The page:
After finishing The Gardens Between, the first thought in my head was, “being a kid can be hard, huh?” I don’t want to spoil the ending, but while you’re never really in charge of what happens to you throughout your life in a sense, there’s a specific lack of control you experience when you’re growing up. Depending on how things go, your entire life can change in what seems like an instant, and you don’t have much of a choice but to let it happen. This extends to adult life of course, which makes me wonder if that’s why nostalgia-driven power fantasies are so popular. It’s not just that we want to be the hero of our own stories, but it’s that sense of control that affords us what we don’t normally have. Then once the game is over, it’s gone as fast as it came. This is The Gardens Between.
Friends Through Time
The Gardens Between follows next-door neighbors and childhood friends Arina and Frendt as they take a metaphysical journey of sorts through the memories of their friendship, driven by an event I alluded to before that would be a big ol’ spoiler. This journey is punctuated by key moments in their lives together, points of sentimental significance like they time they helped each other fish a jacket out of a sewer drain, or watched a movie and threw popcorn at each other. These memories are presented in diorama-like levels, with Arina leading the way through a linear path with her special lantern. But the way is sometimes blocked, and the linear passage of time makes retracing those steps difficult.
Except here, in this journey, time is trivial, and can be turned back and forth, manipulated within certain restraints. This is where you come in as the player. You don’t have much control over Arina or Frendt, but you do have control over the flow of time. You can move it forward, or roll it back, while Frendt is able to pull certain levers, and Arina can set her lantern down on certain spots. These are the constants, and where the puzzle-solving comes in is everything else.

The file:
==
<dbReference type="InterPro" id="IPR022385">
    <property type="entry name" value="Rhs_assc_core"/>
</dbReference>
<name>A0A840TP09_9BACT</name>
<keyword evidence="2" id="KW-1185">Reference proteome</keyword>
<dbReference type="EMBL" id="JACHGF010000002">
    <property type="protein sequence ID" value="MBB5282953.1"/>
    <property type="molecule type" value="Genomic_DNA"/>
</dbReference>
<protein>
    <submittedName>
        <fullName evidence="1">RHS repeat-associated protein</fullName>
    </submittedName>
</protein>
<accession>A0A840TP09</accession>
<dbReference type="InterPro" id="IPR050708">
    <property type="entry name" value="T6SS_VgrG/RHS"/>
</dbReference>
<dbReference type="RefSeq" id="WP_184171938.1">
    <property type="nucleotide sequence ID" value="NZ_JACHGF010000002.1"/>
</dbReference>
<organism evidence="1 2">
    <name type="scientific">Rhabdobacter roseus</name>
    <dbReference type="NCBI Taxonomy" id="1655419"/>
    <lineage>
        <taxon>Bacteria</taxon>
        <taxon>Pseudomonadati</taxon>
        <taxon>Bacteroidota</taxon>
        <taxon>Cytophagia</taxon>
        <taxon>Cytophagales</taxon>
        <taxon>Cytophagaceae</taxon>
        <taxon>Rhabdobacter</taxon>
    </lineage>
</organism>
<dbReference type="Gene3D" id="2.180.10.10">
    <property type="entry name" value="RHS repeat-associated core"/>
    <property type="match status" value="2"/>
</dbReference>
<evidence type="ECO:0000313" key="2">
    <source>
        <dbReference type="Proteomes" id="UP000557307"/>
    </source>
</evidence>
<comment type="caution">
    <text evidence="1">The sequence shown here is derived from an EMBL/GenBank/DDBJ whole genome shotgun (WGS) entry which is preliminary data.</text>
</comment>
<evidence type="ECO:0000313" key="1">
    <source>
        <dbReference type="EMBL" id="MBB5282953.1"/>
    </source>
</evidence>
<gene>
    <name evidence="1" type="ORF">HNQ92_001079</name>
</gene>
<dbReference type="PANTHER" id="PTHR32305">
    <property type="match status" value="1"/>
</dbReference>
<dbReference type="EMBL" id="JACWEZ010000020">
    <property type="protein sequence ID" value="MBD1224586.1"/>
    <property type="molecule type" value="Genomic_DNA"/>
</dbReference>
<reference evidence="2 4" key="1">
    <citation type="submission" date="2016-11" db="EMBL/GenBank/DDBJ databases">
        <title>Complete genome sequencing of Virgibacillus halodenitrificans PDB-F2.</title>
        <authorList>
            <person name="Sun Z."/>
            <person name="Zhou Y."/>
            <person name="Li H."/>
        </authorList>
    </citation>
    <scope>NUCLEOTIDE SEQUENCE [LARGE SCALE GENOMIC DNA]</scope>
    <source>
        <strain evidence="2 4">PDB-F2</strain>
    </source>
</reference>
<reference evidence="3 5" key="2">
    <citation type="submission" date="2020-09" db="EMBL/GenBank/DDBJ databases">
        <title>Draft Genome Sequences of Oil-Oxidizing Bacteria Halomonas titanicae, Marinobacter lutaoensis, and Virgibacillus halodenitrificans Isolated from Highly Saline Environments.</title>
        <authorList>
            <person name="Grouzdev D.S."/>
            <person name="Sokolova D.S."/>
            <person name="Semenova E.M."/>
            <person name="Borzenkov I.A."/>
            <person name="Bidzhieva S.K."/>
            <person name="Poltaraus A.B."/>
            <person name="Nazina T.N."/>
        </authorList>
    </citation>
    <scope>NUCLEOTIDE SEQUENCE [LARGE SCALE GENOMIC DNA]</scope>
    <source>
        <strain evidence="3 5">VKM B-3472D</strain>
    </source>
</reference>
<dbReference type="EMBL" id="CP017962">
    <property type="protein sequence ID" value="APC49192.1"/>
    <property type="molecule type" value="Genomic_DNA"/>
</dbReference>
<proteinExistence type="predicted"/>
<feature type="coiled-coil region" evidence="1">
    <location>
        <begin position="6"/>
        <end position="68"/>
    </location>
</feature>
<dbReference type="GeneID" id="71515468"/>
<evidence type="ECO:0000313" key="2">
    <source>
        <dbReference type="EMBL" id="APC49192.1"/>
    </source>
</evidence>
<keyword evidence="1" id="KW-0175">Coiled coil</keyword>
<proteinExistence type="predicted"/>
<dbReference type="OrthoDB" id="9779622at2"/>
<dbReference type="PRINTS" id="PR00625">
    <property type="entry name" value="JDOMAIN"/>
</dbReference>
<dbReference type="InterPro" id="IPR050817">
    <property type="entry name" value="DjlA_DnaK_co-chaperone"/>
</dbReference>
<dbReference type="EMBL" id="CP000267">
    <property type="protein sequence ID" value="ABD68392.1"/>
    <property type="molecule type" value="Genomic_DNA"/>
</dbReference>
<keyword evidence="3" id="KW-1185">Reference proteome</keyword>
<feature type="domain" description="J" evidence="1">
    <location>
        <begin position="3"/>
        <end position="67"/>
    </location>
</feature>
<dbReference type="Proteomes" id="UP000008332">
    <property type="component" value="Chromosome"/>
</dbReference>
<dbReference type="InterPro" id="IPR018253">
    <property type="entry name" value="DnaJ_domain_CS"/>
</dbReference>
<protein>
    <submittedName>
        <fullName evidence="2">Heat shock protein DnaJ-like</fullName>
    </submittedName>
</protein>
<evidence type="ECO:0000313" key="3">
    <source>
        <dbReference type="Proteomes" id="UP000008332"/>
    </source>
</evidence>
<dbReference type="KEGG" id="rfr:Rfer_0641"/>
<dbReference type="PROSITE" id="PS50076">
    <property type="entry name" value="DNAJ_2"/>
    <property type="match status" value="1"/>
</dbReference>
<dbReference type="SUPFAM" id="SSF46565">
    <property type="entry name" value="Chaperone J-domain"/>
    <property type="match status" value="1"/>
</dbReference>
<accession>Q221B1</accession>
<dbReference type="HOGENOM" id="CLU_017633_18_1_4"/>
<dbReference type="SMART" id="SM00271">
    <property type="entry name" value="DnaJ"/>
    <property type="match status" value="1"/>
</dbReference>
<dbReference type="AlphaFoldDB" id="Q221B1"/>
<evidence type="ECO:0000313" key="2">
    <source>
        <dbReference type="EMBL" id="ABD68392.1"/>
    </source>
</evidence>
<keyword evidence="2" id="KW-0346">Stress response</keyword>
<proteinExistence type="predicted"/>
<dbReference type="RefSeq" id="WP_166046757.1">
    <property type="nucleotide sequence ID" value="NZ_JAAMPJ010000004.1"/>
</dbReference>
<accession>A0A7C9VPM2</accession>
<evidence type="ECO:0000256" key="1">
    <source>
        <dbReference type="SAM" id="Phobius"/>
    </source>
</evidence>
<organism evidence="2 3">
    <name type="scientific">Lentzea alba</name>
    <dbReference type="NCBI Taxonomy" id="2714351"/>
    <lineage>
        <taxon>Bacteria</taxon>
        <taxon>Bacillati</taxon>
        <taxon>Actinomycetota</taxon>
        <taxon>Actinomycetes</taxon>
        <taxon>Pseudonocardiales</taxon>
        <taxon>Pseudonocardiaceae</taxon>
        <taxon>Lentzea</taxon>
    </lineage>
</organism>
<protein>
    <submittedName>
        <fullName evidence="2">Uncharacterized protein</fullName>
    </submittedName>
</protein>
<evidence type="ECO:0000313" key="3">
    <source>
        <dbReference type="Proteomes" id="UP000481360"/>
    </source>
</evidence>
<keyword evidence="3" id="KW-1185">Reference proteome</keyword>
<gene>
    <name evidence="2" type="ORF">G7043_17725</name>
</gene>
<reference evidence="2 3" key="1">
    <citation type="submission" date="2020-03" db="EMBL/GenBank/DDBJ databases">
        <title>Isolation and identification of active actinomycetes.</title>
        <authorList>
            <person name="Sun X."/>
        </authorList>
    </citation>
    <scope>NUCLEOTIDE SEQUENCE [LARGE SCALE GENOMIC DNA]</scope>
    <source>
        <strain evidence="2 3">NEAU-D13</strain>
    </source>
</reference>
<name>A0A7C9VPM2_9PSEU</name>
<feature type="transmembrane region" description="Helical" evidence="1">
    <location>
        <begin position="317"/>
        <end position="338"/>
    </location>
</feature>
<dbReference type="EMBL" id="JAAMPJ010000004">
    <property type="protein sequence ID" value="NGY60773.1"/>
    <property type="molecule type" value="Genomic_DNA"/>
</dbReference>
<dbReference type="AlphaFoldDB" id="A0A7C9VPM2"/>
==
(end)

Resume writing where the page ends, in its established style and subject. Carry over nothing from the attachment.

Wibbly Wobbly, Timey Wimey
While you are primarily moving time back and forth, each level has some sort of unique trait or obstacle (or set of obstacles) that can also be manipulated in some way. What this means can vary wildly from level to level, and can often bend the rules established by the controls. While for the most part you’re either pressing “play” or “rewind” in a sense, some parts of levels can affect permanent change that helps you make it to the end. One example is a giant saw you can indirectly move back and forth to cut open a path.
Much like the recent Donut County, The Gardens Between wants to be a puzzle-like game, but one that you can chill out and “experience” rather than play to “beat.” There’s no time limit, no scoring system, no dangers in any of the levels. You can take your time, vibe out and listen to the relaxing music, take on the challenges at whatever pace you want. But puzzle games are ultimately at the mercy of their design and internal sense of rules, and The Gardens Between sometimes stumbles for the sake of its high-minded concept.
Combining the time manipulation concept with a rotating diorama level and inconsistent rules make for a sense of surrealist wonder and surprise, but the puzzle design can suffer, and betray the intent to make things breezy and stress-free. Sometimes the camera can obscure important details, and it’s hard to tell in certain instances if it’s deliberate or not. But when it happens it inadvertently brings a trial and error feel to those sections. Due to the obstacles being so unique, sometimes it’s frustrating to even discover some of the more abstract functions. This doesn’t happen often at all, but it can make that moment of discovery feel less earned, and more tripped over.
Beyond those couple of snags, and really, those snags just remind us designing puzzles is a human effort, The Gardens Between stands out among its physics/puzzle/metaphor-driven peers. It’s beautiful to look at and listen to, gratifying to solve (most of the time), and in the the end tells a simple story that’s just bittersweet enough to sting your brain into thinking about your life a little.
The Gardens Between review code provided by publisher. Version 1.01 reviewed on a Standard PS4. For more information on scoring please see our Review Policy here.